The Pacific Northwest (PNW) is one of the most visually stunning landscapes in the United States. Home to snow-capped mountains, rainforests, and several national parks, you’d be hard-pressed to find another region with a wide variety of scenic locations.
Best of all, you don’t have to look far to find trails that take you through picturesque destinations. This article will discuss some of the best PNW hikes to check out on your visit.
Top Seven Pacific Northwest Hikes
Whether you want to hike through the Cascade Range or get an up-close view of Ten Falls, several trails captivate the region’s beauty. Check out these Northwest hikes.
Glacier Basin Trail
Located near Greenwater, Washington, in Mount Rainier National Park, the Glacier Basin Trail provides ample opportunities for a scenic adventure. Hikers get up-close views of mountain goats, the Emmons Glacier, and the snow-covered Mount Rainier along the seven-mile trail. Expect to complete the hike in about four hours.
Unless you want to traverse through heavy snow, the best time for a hike is between June and September, when the trail is snow-free and relatively safe. Plus, wildflowers are blooming in the summer! Just note that dogs are now allowed on this trail.
Easy Pass Trail
Don’t let the name “Easy” fool you. The Easy Pass Trial is anything but effortless. Located in North Cascades National Park, this seven-mile (roundtrip) hike takes you uphill through rocky meadows, steep slopes, and multiple switchbacks. However, after a few miles past Granite Creek, you get unconstrained views of Mount Logan and Mount Fisher. It’s safe to say the effort you exert will be worth it!
Aim for a summer visit if you want to capture blooming wildflowers on the meadows. You’ll need a Northwest Forest Pass to park in the area.
Rattlesnake Ledge Trail
Considered one of the most heavily trafficked trails near Seattle, the Rattlesnake Ledge Trail, has no shortage of hikers. Plus, the trail is only four miles, making it a convenient selection for a family adventure. The trail is located from the parking lot on the north side of Rattlesnake Lake. There will be signs in case you have trouble finding it.
Moss-clad trees, stunning mountain views, and thick vegetation are just some of the few features of this hike. Arrive at the main lot no later than 7 am. Otherwise, you may have trouble finding a parking spot.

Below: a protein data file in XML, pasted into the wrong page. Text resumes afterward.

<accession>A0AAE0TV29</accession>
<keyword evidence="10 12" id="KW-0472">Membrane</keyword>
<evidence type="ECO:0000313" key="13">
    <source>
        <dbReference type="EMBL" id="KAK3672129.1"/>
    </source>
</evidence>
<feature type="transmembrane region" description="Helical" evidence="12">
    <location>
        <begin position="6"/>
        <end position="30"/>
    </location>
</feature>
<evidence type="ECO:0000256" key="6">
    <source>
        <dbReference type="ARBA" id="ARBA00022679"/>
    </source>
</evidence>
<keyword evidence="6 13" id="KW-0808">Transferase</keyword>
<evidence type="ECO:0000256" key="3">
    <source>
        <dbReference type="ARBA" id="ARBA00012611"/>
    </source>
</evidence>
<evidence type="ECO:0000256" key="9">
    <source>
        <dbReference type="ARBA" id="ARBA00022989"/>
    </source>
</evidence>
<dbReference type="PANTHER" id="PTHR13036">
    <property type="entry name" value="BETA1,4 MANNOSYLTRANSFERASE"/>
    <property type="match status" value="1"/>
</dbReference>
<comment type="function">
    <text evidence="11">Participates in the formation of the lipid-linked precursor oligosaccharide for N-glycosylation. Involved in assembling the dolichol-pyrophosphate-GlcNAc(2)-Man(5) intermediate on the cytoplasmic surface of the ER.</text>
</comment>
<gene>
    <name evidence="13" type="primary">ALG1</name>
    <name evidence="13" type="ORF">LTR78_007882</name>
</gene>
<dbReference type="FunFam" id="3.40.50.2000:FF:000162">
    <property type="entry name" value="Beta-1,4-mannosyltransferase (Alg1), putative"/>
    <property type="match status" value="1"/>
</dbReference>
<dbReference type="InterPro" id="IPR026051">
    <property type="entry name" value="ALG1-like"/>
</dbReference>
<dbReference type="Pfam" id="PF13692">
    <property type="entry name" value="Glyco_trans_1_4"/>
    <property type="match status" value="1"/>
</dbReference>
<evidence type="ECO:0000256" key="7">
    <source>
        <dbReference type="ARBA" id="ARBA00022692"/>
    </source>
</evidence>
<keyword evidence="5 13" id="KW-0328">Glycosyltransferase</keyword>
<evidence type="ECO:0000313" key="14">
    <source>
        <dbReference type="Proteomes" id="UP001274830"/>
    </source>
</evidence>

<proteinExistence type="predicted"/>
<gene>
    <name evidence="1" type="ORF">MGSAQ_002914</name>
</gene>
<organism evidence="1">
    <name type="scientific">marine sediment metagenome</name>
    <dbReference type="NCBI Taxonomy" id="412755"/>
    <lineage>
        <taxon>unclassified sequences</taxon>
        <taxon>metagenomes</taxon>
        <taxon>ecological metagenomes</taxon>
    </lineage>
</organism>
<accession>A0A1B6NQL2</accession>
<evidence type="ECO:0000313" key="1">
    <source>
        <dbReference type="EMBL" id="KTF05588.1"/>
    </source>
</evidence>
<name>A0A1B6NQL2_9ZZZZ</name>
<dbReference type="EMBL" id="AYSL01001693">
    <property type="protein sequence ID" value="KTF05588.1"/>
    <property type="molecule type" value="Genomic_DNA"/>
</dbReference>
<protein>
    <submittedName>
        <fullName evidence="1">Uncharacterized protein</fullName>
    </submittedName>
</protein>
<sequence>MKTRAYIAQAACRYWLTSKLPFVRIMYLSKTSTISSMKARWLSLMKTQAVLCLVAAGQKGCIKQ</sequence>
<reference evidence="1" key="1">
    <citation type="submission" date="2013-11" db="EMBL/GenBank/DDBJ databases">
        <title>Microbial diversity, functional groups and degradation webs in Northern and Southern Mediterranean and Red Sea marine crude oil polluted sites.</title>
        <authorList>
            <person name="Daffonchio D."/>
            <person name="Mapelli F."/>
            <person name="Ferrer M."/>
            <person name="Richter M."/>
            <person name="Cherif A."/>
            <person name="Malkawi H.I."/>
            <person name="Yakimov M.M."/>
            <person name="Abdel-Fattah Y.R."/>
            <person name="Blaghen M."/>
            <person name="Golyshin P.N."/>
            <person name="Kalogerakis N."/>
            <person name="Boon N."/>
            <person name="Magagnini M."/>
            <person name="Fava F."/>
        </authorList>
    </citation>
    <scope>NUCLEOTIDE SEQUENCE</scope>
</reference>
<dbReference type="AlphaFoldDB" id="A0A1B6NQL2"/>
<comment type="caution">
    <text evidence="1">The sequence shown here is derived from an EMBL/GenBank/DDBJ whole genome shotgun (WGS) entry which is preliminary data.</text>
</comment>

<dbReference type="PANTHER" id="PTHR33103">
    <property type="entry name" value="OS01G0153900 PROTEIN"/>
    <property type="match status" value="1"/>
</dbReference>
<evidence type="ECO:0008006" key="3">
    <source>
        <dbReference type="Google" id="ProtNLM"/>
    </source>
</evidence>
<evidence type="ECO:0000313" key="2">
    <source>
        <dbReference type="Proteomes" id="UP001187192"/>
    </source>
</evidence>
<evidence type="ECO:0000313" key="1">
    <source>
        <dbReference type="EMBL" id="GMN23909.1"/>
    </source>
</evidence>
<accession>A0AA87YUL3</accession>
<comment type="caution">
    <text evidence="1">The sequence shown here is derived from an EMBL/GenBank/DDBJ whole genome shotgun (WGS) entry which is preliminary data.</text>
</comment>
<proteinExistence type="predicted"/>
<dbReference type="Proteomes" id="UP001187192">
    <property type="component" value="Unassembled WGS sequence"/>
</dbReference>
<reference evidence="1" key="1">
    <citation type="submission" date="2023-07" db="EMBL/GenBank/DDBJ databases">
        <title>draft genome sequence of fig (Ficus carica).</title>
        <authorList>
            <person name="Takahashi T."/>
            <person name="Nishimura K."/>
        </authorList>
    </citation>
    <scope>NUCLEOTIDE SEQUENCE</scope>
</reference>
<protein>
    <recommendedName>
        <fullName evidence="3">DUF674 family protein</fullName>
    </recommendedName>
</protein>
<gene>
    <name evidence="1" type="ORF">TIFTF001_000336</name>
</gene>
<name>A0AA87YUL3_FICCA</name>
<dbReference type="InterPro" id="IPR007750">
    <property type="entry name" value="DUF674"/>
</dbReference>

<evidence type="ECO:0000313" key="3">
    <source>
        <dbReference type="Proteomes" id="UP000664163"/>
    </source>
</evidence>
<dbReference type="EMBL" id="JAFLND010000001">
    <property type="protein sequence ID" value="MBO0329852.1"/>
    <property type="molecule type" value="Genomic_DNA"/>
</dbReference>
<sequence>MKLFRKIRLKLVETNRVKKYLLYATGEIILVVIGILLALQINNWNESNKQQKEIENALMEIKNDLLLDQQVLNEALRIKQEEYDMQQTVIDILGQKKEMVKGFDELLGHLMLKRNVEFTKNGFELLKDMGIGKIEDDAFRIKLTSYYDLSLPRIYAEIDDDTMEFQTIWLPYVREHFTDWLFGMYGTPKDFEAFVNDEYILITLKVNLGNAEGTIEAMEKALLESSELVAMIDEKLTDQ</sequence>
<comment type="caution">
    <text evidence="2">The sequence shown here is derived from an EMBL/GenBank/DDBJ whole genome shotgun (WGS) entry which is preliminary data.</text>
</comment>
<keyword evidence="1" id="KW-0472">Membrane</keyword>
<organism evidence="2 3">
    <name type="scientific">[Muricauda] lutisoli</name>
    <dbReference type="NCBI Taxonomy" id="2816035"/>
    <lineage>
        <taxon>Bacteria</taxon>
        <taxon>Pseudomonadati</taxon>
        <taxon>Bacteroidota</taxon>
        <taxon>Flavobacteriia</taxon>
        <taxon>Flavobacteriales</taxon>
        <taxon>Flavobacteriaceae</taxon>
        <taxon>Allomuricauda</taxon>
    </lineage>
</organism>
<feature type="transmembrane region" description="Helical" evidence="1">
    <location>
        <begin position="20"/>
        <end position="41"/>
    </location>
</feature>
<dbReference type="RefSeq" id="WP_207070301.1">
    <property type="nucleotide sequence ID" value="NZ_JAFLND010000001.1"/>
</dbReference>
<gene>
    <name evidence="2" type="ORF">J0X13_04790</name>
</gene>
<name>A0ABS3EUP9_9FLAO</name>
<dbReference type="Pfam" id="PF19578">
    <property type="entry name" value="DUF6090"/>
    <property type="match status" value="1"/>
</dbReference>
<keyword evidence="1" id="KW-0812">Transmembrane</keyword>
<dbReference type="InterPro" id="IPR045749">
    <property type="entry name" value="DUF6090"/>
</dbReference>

No, we are not talking about Garfield the Cat. Garfield Peak is your go-to hike if you want panoramic views of Crater Lake and nearby Cascade peaks. The 3.5-mile (roundtrip) trail is an uphill battle that goes through the northwestern ridge of Garfield Peak above Crater Lake. Make sure to keep going on the northern ridge until you reach the 8,060-foot summit. From here, you can see Eagle Point, Dyar Rock, and Mount Scott.
Do note that the roads leading to the trail sometimes close in the winter due to heavy snowfall. Your best bet is a summer or fall visit.
Trail of Ten Falls
Located in Silver Falls State Park - Oregon’s largest state park, the Trail of Ten Falls is one of the best Northwest hikes for aquatic hiking. Visitors can start from the South Falls Lodge Trailhead and follow the 7.4-mile (roundtrip) trail in a clockwise or counterclockwise direction. Regardless of the direction, the result is the same: an up-close view of 10 waterfalls. Some waterfalls you’ll encounter include Lower South Falls, Double Falls, and Twin Falls.
While the trail is open year-round, consider visiting between April and October when the falls are most active.
Mount Storm King
If you’re interested in a technical challenge, then Mount Storm King in Olympic National Park should serve you well. While the hike is a mere 4.1 miles (roundtrip), the route to the top involves several switchbacks, a rope section, and some rock scrambling. The last portion of the hike is considered a climber’s trail since most of it is unmaintained and exposed. Hike at your risk.
In the summer, you’ll likely encounter many people passing through the rope section one by one. Remain patient and hike accordingly.
La Push Second Beach Trail
Are you in the mood for a coastal experience? If so, hike the Second Beach Trail near la Push, Washington. This 0.7-mile trail is relatively flat, well-maintained, and can be done in less than an hour. Plus, there are campsites along the beach.
Visitors are prohibited from removing any shells, driftwood, or eagle feathers that they find. The trail is open year-round.
Explore the Northwest with Cruise America
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